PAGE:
What’s the Best Exercise for My Glutes?

Glutes?? Derriere, backside, trunk, the big house, bum, OK… I’m talking about your butt.. Personal Trainers are constantly asked to help make them bigger, smaller, higher, tighter, more like J Lo’s… you get the picture.

So, a couple of quick concepts about training your glutes: They are a hip extensor, meaning that they move the thigh from the front to inline with the hip. Picture driving the leg down as you climb a hill or stand up out of a chair.

There is no spot reducing. Training your glutes, whether you’re using a high number of repetitions or low, will not help reduce the fat in that area. Fat loss is burning more calories than you take in. And, while you lose fat relatively evenly throughout the body, the areas that carry the most fat will be the last areas to appear lean (sorry, it’s just the way it works). Beyond losing body fat, the best way to shape the backside is to do resistance training exercises. This could be body weight, free weights, tubing, machines, etc.

Let’s get right down to it.

What IS the best exercise for your glutes? This can certainly be debated. It could be the back squat, the front squat, Romanian deadlift, or, as is my choice, a variation of a lunge. I like the reverse lunge because it utilizes one leg at a time and its lift phase is pushing up and forward, much like activities in “real life.”

The National Strength and Conditioning Association (NSCA) offers free video demonstrations of many common exercises including a great demonstration of the reverse lunge.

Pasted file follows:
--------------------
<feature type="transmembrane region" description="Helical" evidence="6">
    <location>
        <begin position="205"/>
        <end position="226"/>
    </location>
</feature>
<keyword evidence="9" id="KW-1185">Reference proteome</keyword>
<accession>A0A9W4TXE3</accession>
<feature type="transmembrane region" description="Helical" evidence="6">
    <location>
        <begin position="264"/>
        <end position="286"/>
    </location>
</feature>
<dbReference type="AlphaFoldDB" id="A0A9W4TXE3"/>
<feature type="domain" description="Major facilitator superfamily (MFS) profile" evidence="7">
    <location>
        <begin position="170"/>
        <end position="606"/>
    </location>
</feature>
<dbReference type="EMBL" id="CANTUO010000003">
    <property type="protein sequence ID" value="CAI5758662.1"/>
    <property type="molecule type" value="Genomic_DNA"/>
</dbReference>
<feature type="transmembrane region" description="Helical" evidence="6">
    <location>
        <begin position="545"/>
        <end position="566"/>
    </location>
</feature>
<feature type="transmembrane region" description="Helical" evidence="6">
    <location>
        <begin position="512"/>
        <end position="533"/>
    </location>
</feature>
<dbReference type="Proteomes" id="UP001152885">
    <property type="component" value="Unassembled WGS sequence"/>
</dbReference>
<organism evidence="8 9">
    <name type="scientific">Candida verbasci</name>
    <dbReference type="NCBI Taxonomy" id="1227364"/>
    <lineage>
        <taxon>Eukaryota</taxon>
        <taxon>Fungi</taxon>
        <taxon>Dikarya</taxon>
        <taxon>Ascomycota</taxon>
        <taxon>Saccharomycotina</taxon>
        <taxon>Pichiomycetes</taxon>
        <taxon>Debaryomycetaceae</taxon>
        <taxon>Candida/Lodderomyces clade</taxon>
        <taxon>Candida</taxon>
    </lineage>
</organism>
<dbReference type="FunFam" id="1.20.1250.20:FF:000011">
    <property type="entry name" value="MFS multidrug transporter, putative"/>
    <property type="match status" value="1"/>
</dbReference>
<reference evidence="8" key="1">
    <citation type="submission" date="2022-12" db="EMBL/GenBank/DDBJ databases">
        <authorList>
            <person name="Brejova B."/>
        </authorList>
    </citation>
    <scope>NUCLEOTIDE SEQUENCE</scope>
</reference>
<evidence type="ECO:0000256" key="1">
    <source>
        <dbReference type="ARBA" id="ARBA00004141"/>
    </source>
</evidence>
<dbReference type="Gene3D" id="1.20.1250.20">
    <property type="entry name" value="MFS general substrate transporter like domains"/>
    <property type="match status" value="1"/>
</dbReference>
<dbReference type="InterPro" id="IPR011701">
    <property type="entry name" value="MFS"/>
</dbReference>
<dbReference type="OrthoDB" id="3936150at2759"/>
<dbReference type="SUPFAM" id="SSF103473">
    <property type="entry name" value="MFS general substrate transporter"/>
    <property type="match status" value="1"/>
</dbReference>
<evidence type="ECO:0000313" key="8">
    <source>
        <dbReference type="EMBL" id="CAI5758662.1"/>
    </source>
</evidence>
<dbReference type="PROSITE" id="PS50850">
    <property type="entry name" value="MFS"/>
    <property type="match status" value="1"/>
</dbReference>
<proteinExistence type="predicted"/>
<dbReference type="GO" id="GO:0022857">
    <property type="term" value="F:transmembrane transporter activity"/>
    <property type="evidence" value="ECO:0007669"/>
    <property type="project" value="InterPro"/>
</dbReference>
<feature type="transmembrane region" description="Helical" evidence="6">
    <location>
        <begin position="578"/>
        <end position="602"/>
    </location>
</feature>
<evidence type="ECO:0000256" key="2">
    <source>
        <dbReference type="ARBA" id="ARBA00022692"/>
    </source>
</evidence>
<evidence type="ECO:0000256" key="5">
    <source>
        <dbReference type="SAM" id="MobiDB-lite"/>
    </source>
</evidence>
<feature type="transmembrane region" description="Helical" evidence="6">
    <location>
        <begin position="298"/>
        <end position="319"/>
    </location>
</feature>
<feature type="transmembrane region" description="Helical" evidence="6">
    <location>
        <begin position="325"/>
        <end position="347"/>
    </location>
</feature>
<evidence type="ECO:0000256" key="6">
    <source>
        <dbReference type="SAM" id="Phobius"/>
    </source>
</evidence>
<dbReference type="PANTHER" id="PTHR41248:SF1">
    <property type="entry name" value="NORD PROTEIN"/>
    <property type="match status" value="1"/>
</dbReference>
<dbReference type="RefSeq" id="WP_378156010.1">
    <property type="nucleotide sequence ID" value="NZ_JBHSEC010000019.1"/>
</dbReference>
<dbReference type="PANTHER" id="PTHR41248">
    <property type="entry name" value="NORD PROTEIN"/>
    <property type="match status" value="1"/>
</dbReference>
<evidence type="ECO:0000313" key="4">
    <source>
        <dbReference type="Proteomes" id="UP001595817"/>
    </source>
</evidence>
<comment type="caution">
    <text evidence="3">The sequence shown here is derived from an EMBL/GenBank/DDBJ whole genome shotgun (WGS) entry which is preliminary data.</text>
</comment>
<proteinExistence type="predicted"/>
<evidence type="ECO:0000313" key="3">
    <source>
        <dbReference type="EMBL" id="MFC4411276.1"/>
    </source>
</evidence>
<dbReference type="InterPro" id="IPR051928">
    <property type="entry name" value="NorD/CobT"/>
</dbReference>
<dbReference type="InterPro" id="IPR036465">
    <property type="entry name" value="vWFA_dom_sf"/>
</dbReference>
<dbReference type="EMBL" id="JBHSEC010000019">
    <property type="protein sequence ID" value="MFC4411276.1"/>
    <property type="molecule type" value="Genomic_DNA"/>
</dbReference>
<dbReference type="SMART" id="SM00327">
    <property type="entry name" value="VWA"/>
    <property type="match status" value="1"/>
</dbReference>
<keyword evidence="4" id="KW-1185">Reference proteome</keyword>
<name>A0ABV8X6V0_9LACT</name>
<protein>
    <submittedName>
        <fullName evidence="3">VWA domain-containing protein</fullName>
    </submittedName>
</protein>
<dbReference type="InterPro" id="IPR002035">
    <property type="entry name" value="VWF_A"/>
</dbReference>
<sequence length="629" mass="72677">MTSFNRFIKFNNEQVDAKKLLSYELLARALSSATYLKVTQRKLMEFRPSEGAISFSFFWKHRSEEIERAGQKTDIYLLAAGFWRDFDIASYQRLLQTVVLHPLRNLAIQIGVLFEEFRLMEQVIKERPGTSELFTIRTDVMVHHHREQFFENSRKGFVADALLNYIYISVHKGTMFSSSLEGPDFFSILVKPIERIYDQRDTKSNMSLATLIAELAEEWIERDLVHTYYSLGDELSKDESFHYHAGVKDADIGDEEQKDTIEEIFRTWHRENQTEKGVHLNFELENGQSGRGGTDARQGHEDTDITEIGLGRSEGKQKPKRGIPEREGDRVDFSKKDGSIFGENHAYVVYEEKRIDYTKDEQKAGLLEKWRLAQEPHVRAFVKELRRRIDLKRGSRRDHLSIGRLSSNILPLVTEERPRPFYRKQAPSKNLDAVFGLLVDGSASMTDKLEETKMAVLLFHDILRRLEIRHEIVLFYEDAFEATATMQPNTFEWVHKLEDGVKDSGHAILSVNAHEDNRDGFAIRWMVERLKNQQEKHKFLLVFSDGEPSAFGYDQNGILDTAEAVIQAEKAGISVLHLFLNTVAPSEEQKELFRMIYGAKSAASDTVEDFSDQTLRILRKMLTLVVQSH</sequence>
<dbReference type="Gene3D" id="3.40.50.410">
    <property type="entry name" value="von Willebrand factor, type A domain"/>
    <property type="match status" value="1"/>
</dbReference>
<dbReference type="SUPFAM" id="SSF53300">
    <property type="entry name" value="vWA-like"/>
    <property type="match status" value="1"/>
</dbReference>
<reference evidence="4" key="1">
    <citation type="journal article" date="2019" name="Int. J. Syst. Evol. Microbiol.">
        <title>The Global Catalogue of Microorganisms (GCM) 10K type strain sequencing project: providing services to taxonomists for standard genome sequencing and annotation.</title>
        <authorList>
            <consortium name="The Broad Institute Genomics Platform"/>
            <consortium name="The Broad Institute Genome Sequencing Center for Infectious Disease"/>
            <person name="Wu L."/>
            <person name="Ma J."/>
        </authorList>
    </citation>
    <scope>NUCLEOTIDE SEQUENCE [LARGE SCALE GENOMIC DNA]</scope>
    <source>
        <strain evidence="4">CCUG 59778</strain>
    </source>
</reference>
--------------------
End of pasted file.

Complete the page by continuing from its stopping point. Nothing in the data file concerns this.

Video demonstration of the reverse lunge from the National Strength and Conditioning Association (NSCA)

Whether you want to lose size, gain size, or change shape, you can change how your backside looks. I’d love to hear about your favorite exercises and about your progress.

Mark Nutting, CSCS*D, NSCA-CPT-AR*D, National Strength and Conditioning Association’s 2009 Personal Trainer of the Year, holds 12 certifications in the field and has 30 years experience in personal training. A national presenter and an educator of Personal Trainers, Mark’s areas of expertise include weight loss, post-rehab conditioning, and brain fitness. Mark contributes regularly to the Guiding Stars Blog.

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10 years ago

My vote is for the single leg hip thrust, or the barbell hip
thrust. Position the shoulder blades on the side of a bench, with
butt on the floor. For the single leg, raise on leg and drive the
heel of the planted foot through the floor, fully (or even hyper
extending) the hip. With the barbell version, position a barbell
with a pad on the middle over the hips and do the same motion as
the single leg hip thrust, but with both legs this time. Can be
loaded surprisingly heavy, once the trainee is competent in the